22 May 2014

Seoul by findingmomo

7/11

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The chocolate croissants from Paul & Paulina in Hongdae are a must-eat. I cannot stress this enough. They bake a fresh batch every couple of hours and sell out quickly, so be prepared to wait around for a bit if you've missed the previous one.

Each pain au chocolat is a flakey, buttery, chocolatey dream. We had them with cold milk bought from the Mini-Stop nearby.

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Tosokchon is every tourist's go-to place for samgyetang (ginseng chicken soup). Much better, in my opinion, than its closest competitor, Koryeo Samgyetang at City Hall. What sets Tosokchon apart from other touristy restaurants is that it's frequented by locals as well.

Expect a line if you're there during lunch hour, especially if you're there on Chobok, Jungbok or Malbok - three sweltering days in summer specially designated on the lunar calendar for samgyetang consumption. Thankfully the premises are big so patron turnover is quick.

It goes without saying that the samgyetang served here is superb. The bird is stuffed with glutinous rice, jujubes, pine nuts and chestnuts, and its meat just peels right off the bones. I tend to go for the 오골계 삼계탕 or the black chicken samgyetang, which supposedly is more beneficial for health than your regular chicken and hence costs KRW 7,000 more. I don't care about all that really, I just think black chicken tastes better in soup.

Omg should not have googled for what a black chicken looks like. How will I ever be able to eat it again now that I know how cute it is? :( (Answer: I will anyway.)

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I have dragged my friends to Banana Tree for this: A candy floss latte and a blueberry dirt cake. The cafe is tiny and seats about 10 people in total. Two Taiwanese girls are the only other customers there, and are gushing excitedly over the candy floss latte.

Very cute, but tastes exactly as you would imagine: Weird. I never seem to learn my lesson when it comes to these things. Oh well... the pictures were worth it. Sorry friends.

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Apart from the street of Garosu-gil I haven't explored much of Sinsa-dong before, so we took a stroll through the neighborhood. This neighborhood is located in the affluent Gangnam district, where rental is significantly more expensive than the area north of the Han river. Along with neighboring Apgujeong-dong, Sinsa-dong houses many plastic surgery clinics so it's quite a common sight to see people walking around with bandaged faces. I'll never stop being entertained by that.

The afternoon was bearably sunny and the air was cool and fresh, which made our walk very pleasant.

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Would've passed Coffee LEC by without giving it a second glance but Lee mentioned she'd heard that it was award-winning.

She was right - there were numerous awards framed and hung up on the wall of the cafe, and they all said something about champion barista. And then I saw the baristas and decided that if I were judging these competitions I would give them awards based on their faces alone. #perv

I can't drink too much coffee without paying dearly for it later on (oh TMI) so I gave this one a pass seeing as how I had consumed 90% of the candy floss latte earlier. Drank a sip of Lee's brew and I thought it was pretty good. Unfortunately my palate isn't refined enough to discern between good coffee and reeeaaally good coffee. I would return for the baristas ;)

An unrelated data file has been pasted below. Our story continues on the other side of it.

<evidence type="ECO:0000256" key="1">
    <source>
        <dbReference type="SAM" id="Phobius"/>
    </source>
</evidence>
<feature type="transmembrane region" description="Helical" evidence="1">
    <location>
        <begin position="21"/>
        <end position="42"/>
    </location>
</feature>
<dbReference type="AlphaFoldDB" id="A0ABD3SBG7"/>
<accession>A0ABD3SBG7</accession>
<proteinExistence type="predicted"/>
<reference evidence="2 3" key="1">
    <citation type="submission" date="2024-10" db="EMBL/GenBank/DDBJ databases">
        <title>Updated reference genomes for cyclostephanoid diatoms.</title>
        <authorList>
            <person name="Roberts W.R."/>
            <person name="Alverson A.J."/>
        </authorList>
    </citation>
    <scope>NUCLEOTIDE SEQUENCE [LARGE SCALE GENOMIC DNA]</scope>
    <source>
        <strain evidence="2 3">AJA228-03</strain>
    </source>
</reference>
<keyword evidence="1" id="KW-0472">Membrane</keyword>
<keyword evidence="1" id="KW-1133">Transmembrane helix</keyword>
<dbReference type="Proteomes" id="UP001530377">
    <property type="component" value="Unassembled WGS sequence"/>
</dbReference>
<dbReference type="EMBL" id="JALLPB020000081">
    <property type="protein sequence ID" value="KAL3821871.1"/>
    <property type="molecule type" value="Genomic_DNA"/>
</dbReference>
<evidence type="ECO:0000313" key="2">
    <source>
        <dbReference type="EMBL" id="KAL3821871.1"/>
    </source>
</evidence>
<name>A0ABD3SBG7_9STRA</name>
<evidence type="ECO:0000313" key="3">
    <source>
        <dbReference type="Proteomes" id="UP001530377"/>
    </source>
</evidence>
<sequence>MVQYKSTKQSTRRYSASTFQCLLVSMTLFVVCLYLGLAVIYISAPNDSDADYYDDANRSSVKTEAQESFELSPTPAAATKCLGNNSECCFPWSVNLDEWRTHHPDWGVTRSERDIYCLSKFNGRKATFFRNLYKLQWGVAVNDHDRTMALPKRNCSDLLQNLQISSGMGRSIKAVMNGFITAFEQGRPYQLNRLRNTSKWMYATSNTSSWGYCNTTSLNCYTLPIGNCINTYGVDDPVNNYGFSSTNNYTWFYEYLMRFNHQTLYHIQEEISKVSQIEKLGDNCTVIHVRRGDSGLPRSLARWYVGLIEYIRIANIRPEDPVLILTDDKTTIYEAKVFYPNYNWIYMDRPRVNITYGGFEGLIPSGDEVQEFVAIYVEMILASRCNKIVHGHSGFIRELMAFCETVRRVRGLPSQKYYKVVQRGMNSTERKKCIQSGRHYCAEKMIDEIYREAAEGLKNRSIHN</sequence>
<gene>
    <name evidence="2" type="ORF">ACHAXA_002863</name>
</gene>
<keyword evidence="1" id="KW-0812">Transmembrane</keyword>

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Brought the girls to Bloom & Goute, which is halfway between a florist and a restaurant. I like how it's tucked away in a discreet corner. The brick facade is also very charming. I cheated on this entry - the first picture was taken during my previous visit in February 2013.

When I came here last February one of the waiters was Caucasian and I was mildly relieved to be able to order in English at last. Guess I was too quick to stereotype, because no matter how much I spoke to him in English he would only reply in Korean. I was confused because based on the content of his replies he clearly understood what I was saying. Maybe he was on a self-imposed English ban.

Didn't see him this time round but the service was still good. I ordered an iced chocolate, which always brings to mind the chocolate river in Willy Wonka's factory. I wonder if I could build one in my house. I'm always going off topic.

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A holiday in Korea would never be complete without a BBQ experience. If, like me, you're not a fan of the fatty samgyeopsal (pork belly) that's commonly found at most Korean eateries specializing in barbecued meat, then you might want to consider visiting the Mapo-gu district and its many galmaegi-sal (pork skirt meat) restaurants.

Of the many restaurants in the area, Mapo Jeongdaepo (마포 정대포) is the only one I've tried because it's a success every time. As Mapo Jeongdaepo relies on charcoal briquettes for cooking, the galmaegi-sal here is juicy, tender and infused with an intensely smoky flavour. The galmaegi-sal is also pre-cut into convenient bite-sized pieces so you don’t have to fumble with a pair of scissors while watching the meat burn.

I've uploaded a screencap showing the location of the restaurant (marked by a star) relative to Gongdeok station (Seoul subway lines 5, 6 and AREX). Take exit 8 and head straight, turning left when you see "Mad for Garlic" and right at the next crossing. The signboard "마포 정대포" and its picture of barbecued meat on an egg moat should be apparent to you.